Russia won export orders for weapons exceeding $15 billion and delivered weapons worth $14 billion in 2012, compared with $13.2 billion of weapons in 2011. “Surely, Russia will continue cooperation with her traditional partners in the sphere of military-technical cooperation,” Russian president Vladimir Putin told a meeting of the government’s committee for military-technical cooperation with foreign countries in December. “But it is of not less importance to us to enter new markets, expand the nomenclature of deliveries and services.”
According to figures provided on the Russian president’s official website (www.kremlin.ru), the largest buyers of Russian weapons last year were India (27 percent), Algeria (21 percent) and Vietnam (18 percent). Russia also signed a breakthrough deal with Iraq worth $4.2 billion, which included Mi-28NE helicopters and Pantsir S1 air-defense systems.
Russia’s backlog of export orders for military equipment is estimated at $40 billion, down from the record of $50 billion in 2010. The backlog is expected to stay flat in the next three to four years and then gradually decrease.
Bangladesh Orders Yak-130s on Credit
Rosoboronexport, Russia’s arms vendor (Chalet B367 and Hall 4 Stand D187), used LIMA 2013 (in Langkawi, Malaysia, March 26 to 30) as its platform to report on its most recent achievements in military sales. For Bangladesh, which is seeking to buy 24 Yak-130 jet trainers with added precision strike and air defense capability, the Russian government recently opened a credit line of $1 billion for weapons purchases. Focus on a single type allows the Asian country to increase the number of aircraft it ordered and facilitate programs for personnel training, infrastructure, spares and weapons stores. Previously, Bangladesh considered a follow-on order for MiG-29 series fighters, but apparently found the lighter and newer Yakovlev better suited to its requirements. However, Bangladesh may place an order to modernize eight previously delivered MiG-29s into more advanced MiG-29SMTs.
Indonesia Building Fleet of Flanker Fighters
This March, Anatoly Isaikin, director general at Rosoboronexport, announced that Indonesia had placed a follow-on order for six more Sukhoi Su-30MK2 twin-seat multi-role fighters. The deal also includes an unspecified number of Saturn AL-31F engines and other equipment needed to keep the growing Indonesian Flanker fleet intact. To facilitate further sales to Jakarta, the Kremlin-controlled VEB Bank provided the Indonesian finance ministry with an export credit facility worth $399.5 million for a seven-year term.
Following the delivery of new aircraft in February, the Indonesian air force’s current Sukhoi fleet comprises 12 aircraft: two Su-27SKs, three Su-27SKMs, two Su-30MKs and five Su-30MK2s. Four more Su-30MK2s are expected by year-end. Sjafrie Sjamsoeddin, deputy defense minister, was quoted as saying Indonesia plans to have a full squadron of 16 Sukhoi Su-27/30 fighters by the end of this year. Earlier, his colleagues voiced Jakarta’s ultimate intent to form 10 Sukhoi fighter squadrons comprising 180 aircraft within the next 15 to 20 years.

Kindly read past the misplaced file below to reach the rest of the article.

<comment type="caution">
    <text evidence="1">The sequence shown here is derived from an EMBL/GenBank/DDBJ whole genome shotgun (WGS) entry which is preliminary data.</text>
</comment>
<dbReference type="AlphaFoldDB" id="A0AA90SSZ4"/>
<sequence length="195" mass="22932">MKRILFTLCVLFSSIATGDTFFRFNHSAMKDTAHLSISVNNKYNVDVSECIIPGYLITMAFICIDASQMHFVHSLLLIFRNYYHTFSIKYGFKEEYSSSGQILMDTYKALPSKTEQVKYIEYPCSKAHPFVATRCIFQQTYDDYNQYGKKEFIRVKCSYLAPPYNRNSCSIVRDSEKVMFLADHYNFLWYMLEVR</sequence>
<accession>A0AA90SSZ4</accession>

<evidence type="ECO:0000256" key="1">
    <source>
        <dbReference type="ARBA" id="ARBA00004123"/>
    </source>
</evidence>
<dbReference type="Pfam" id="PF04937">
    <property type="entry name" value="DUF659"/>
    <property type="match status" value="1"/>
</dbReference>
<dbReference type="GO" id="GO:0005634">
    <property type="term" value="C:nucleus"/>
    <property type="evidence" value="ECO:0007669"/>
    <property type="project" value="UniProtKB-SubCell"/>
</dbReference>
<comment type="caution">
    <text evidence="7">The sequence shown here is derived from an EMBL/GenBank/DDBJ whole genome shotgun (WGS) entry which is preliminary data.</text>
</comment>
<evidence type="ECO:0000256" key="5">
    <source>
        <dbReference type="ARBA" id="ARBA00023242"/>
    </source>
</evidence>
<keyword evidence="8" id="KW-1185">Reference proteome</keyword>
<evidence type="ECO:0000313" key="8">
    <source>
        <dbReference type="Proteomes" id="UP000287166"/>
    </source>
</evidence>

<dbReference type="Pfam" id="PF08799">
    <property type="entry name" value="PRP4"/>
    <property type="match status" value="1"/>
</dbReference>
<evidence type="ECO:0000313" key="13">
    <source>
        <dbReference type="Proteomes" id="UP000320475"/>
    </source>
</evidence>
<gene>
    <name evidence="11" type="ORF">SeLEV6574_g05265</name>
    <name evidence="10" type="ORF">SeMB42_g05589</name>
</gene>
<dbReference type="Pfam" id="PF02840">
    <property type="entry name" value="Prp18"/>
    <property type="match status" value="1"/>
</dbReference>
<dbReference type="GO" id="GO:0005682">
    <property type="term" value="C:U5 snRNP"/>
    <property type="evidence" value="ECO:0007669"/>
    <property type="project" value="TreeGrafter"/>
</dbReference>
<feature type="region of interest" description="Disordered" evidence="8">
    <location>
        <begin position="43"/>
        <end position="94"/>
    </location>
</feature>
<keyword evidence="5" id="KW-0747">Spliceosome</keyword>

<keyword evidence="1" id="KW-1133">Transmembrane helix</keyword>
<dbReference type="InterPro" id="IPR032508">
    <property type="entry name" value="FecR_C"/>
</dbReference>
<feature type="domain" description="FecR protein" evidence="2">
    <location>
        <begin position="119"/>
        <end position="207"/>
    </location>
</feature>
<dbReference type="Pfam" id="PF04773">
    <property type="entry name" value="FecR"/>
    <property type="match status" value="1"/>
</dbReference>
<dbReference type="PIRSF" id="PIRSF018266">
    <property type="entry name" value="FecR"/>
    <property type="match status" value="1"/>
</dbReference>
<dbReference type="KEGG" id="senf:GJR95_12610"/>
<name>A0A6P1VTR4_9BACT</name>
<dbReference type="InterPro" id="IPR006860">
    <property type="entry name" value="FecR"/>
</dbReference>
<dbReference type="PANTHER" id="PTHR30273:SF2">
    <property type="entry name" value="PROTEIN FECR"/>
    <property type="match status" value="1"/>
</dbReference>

Victor Komardin, Rosoboronexport deputy director general, told the media at LIMA 2013 that Indonesian officials have asked Russia to create a joint center for repair and maintenance of Sukhoi fighters, and Mil Mi-17 and Mi-35 helicopters in Indonesia. He believes the agreement could be signed before the planned rotation of the armed forces chiefs in the second half of the year. After the rotation, Russian salesmen expect resumption of negotiations on follow-on orders for the Su-30MK2, and even more advanced Su-35s, as well as other weapons on the Indonesian wish list.
China Signs for Su-35s
More weapons sales are pending to China. Russian officials confirmed during a briefing at IDEX 2013 in Abu Dhabi that preliminary documents had been signed for the Sukhoi Su-35 multi-role fighter. The new deal for 24 Sukhoi Su-35 single-seat, multi-role fighters would be worth $1.5 billion, with deliveries expected to start in 2015. China and Russia signed the intergovernmental agreement in January, according to Vyacheslav Dzirkaln, deputy director at Russia’s Federal Service for Military-Technical Cooperation (FSVTS), following decisions made during Russian defense minister Sergei Choigu’s visit to Beijing in November 2012.
Dzirkaln added that the work on a firm contract is ongoing “in a planned manner” as the sides are “detailing” delivery terms. “There will be direct shipments only, not license production,” he said. China last purchased fighters from Russia in 2004, when it added 24 Su-30MK2s, bringing the grand total of Flanker series aircraft it procured from Russia to 283.
India Is Biggest Importer
India is another enthusiastic buyer of Sukhoi jets. Today, 15 out of 32 Indian air force fighter squadrons operate Su-30MKI multi-role fighters. Alexander Fomin, director at the Federal Service for military-technical cooperation with foreign countries (FSVTS) and the head of Russian official delegation to Aero India 2013, said that Russia continues selling weapons to India on a large scale, despite losing a number of international tenders recently. He added that India’s share of Russia’s military exports is nearly 30 percent, making India the largest importer of Russian weapons.
President Putin, during his visit to New Delhi in December, witnessed the signing of several major arms deals. The largest of those calls for the shipment of 42 additional Su-30MKI kits for subsequent assembly at Hindustan Aeronautics Ltd. (HAL). The value of that deal is estimated at U.S.$3 billion. This recent order supplements earlier signed contracts for a total of 230 such fighters.